Thursday, March 26, 2009

Continued Distraction

Obviously, still distracted. I have finally, finally finished the first map for Underland. As I said before, I can't post the whole thing because I have player's going through it, but I break down now and post just a snippet so the old-schooliness of the thing can be seen.

Saturday, March 21, 2009

A Beautiful Map That Isn't Mine

But may have more to do with the ostensible subject of this blog.

Or not.

It's just awesome anyway and needs no justification for posting.


Obviously, I have been a little distracted the last few days. I am finishing up a level in my Underland dungeon that has taken months. Yes, that's right: months. I am incredibly slow at making dungeons. I redraw the map over and over and over until it feels right. And I can't really stock the thing until the map is done. So. Obsessive and perfectionist, yes.

But then, as I was almost done, I suddenly got this idea not to use a scan of my hand-drawn map (version 7, I think, for those keeping score). Instead, I wanted to try and create a map that looked like the old TSR ones; you know, with that amazingly hard to reproduce shade of blue. And that has taken the better part of three days now and I'm not done.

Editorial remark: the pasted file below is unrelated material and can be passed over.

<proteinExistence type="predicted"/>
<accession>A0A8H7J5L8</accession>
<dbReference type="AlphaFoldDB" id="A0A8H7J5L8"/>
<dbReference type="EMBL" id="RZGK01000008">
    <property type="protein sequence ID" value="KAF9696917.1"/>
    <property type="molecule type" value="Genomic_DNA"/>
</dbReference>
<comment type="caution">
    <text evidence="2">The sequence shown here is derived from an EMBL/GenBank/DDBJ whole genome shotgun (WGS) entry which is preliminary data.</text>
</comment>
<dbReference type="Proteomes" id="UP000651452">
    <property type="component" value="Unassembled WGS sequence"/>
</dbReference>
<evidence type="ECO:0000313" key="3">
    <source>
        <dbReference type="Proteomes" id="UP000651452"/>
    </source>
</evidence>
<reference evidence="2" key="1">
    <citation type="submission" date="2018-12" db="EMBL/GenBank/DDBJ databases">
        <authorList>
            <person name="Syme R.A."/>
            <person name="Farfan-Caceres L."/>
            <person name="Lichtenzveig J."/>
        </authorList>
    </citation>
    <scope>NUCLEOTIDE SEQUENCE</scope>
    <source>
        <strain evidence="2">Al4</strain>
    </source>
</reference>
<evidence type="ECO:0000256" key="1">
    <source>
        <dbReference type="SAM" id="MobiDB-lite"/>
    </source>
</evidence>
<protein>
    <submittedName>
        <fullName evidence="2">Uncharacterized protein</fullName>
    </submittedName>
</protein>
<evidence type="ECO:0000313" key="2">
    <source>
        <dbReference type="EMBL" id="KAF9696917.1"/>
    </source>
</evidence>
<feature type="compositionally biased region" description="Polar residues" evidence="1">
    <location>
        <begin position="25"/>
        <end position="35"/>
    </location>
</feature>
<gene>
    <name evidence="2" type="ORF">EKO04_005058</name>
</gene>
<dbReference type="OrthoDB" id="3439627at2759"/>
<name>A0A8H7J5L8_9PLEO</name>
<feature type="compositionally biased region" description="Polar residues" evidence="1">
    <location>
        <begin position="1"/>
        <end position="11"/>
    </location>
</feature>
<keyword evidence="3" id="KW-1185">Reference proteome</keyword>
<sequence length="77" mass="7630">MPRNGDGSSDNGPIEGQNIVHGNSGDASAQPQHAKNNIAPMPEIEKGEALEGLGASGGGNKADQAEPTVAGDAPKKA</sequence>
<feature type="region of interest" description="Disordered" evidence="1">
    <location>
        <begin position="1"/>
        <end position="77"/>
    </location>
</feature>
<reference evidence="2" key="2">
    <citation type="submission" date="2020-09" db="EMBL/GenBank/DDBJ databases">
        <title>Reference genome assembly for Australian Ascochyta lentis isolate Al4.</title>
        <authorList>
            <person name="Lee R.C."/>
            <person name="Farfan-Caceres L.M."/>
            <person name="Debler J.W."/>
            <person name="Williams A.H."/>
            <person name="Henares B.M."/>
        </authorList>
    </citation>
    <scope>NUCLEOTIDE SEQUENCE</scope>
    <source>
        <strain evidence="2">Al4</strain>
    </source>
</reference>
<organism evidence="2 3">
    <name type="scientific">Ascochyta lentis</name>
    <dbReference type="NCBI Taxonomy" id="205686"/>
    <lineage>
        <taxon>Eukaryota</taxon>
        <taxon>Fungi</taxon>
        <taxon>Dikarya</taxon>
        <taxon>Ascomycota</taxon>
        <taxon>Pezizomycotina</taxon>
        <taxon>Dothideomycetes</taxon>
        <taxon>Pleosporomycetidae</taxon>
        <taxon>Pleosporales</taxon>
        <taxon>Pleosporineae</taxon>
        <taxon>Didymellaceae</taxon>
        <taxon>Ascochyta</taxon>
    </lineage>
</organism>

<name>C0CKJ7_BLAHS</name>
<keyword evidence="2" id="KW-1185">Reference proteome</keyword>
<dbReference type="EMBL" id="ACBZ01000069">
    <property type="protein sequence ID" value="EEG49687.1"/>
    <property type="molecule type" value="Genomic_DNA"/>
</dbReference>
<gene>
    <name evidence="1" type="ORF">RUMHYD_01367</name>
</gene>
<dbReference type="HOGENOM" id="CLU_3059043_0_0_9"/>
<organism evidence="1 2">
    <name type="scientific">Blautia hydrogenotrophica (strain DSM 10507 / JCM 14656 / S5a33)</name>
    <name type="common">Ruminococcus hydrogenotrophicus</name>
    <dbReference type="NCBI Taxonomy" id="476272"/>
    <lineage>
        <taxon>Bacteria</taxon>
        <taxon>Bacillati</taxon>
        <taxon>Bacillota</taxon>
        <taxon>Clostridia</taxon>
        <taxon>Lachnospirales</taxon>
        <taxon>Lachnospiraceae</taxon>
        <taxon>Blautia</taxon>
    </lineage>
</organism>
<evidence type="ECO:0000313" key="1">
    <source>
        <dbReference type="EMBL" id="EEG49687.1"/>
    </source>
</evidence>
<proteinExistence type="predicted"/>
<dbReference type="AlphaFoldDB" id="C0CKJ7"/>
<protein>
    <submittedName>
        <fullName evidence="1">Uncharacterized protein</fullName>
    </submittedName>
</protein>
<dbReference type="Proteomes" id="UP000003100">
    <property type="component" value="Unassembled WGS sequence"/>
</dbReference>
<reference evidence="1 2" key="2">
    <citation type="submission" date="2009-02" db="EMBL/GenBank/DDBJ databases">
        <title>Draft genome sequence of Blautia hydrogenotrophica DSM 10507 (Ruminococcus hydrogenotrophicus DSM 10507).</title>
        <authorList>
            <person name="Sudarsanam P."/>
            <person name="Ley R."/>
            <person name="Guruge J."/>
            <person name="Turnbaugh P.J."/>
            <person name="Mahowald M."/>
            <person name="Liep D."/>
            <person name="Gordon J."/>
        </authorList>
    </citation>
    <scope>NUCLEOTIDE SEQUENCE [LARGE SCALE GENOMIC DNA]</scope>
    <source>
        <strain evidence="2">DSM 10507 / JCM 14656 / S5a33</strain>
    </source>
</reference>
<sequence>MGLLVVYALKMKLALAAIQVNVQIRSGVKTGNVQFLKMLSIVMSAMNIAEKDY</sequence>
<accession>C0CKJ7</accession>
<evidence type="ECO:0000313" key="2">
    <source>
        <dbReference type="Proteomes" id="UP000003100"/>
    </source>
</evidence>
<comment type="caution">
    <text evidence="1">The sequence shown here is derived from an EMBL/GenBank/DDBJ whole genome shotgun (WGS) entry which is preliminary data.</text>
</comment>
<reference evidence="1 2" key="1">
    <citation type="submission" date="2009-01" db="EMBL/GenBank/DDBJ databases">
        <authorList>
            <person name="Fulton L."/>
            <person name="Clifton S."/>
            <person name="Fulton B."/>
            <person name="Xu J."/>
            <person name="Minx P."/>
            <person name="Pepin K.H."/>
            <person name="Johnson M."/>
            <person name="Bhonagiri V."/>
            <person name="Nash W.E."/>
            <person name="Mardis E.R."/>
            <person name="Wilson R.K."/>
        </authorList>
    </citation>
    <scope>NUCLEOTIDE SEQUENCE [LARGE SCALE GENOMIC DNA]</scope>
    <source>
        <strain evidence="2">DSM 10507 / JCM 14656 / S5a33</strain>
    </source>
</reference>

But the results are pretty damn nice I must say. I don't know when I can make the map available because my players are about to enter it. But I can post a tiny sub-level map just to show how it looks:

I am perhaps inordinately proud of that. This is going to make progress on Underland even slower than before, unfortunately for me. But such is the price of excellence.
Anyway, I shall be back to Hypernotus soon, I think.

Tuesday, March 17, 2009

S&W Psionics, Part I

James just posted the first draft of the first part of his S&W Psionics rules. There isn't a lot to go on yet, but my reaction is positive. And am I relieved because this whole project would not have gone anywhere if I didn't cotton to the rules. I like the way it preserves the pretty random nature of Psi, although using different and more D&D-like dice methods

(Small digression: percentile rolls are great. Really. They make it very clear what the odds are of things. But they just aren't D&D to me. Those rare occasions when D&D calls for apercentile roll always seems wrong to me. So having the Psi rolls put back to d20 and 2d6 works just fine for me.)